It is a particularly auspicious time to be a page, thanks to Tina Fey’s hit TV comedy “30 Rock,” on which Jack McBrayer plays Kenneth Parcell, a page with a heart of gold and a head full of helium. At 35, Mr. McBrayer is rather long in the tooth for the page program, which is usually peopled by recent college graduates. Mr. McBrayer was not a page himself. But he has been mistaken for one.
As endearing as Mr. McBrayer’s character is, the generally clueless Kenneth might not have made the cut in real life. Karissa Hoffman, manager of the page program, said she plowed through scores of applications every week. The basic requirements are a bachelor’s degree relevant to broadcasting, a grade-point average of least 3.0 and at least one internship in a related field. Ms. Saechao said the pages also shared one crucial characteristic: “We’re all hams.”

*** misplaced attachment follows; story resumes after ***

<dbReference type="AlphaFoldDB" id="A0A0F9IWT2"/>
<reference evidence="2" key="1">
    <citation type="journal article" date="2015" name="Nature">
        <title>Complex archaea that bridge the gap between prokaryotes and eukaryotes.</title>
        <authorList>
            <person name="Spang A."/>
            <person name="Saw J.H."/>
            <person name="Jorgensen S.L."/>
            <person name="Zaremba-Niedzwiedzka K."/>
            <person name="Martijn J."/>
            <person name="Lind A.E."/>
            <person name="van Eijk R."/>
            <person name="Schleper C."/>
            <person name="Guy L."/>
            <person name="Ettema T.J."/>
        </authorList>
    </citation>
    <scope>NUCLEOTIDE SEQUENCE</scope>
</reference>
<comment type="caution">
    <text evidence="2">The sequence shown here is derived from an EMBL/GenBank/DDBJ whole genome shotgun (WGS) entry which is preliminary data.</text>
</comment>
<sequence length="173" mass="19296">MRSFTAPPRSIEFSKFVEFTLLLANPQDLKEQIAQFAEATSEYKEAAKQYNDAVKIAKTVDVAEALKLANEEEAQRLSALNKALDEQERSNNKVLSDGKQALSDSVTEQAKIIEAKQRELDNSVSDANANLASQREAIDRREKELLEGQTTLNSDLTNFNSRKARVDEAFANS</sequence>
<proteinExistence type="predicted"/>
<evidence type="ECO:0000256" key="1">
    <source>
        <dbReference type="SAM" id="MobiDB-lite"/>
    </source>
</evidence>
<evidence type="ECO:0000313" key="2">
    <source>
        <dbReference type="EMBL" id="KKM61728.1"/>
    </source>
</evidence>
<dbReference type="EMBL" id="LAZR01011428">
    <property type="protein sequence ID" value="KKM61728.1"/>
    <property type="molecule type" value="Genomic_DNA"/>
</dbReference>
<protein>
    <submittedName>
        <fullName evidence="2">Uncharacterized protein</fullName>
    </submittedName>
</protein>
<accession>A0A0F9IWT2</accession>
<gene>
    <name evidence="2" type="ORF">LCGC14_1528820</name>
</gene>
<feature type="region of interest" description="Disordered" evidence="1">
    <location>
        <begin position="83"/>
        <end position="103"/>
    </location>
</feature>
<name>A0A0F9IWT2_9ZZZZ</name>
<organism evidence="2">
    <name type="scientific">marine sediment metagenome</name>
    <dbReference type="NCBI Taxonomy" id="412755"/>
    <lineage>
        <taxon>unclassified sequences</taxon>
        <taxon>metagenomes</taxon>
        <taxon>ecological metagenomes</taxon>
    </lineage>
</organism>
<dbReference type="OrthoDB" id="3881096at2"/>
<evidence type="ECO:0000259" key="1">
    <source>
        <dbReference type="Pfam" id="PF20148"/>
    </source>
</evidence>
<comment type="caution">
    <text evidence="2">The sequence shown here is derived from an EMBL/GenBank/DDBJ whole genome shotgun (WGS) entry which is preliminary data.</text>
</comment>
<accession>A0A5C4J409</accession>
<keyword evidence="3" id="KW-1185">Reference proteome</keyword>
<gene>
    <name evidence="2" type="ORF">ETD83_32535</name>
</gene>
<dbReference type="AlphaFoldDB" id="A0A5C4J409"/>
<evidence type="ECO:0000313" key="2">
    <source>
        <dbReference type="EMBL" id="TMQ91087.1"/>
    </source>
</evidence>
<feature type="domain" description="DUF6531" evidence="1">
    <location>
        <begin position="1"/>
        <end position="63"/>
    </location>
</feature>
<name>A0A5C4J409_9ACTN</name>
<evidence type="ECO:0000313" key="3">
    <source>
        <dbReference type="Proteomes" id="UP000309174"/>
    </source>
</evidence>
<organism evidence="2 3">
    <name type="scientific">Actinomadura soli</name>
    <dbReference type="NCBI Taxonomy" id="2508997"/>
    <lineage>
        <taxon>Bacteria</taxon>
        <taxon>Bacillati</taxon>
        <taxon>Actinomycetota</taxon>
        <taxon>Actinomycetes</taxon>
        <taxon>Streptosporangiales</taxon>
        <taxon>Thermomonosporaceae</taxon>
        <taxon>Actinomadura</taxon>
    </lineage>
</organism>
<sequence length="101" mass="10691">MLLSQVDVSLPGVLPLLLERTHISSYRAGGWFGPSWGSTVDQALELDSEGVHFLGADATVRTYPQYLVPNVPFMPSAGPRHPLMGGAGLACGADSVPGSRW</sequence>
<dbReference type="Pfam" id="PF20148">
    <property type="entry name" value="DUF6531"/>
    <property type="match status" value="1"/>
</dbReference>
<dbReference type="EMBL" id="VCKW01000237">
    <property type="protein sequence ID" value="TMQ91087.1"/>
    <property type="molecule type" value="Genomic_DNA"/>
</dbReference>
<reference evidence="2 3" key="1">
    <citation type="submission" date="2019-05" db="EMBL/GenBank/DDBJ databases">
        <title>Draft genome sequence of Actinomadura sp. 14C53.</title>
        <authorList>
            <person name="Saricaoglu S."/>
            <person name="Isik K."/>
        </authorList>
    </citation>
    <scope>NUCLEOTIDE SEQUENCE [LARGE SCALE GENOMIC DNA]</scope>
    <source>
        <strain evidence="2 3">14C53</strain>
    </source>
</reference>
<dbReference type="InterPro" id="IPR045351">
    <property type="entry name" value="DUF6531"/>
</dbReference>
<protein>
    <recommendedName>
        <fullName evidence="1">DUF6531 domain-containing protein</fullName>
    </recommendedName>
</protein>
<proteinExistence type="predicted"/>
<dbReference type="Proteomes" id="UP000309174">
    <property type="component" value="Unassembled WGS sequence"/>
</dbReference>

Ms. Saechao, who majored in broadcast journalism at the University of Oregon, first heard of the page program in the summer of 2007, from a CNN producer she met at a job fair. After two telephone interviews, she was flown in December to New York, where a panel of managers interviewed eight candidates at once. “They were stone-faced,” Ms. Saechao said of the interviewers. “My heart sank.”
Days later, Ms. Saechao was elated to learn that she had the job. She returned to the city late in February with three bags of clothes, found an apartment on Craigslist and started work.
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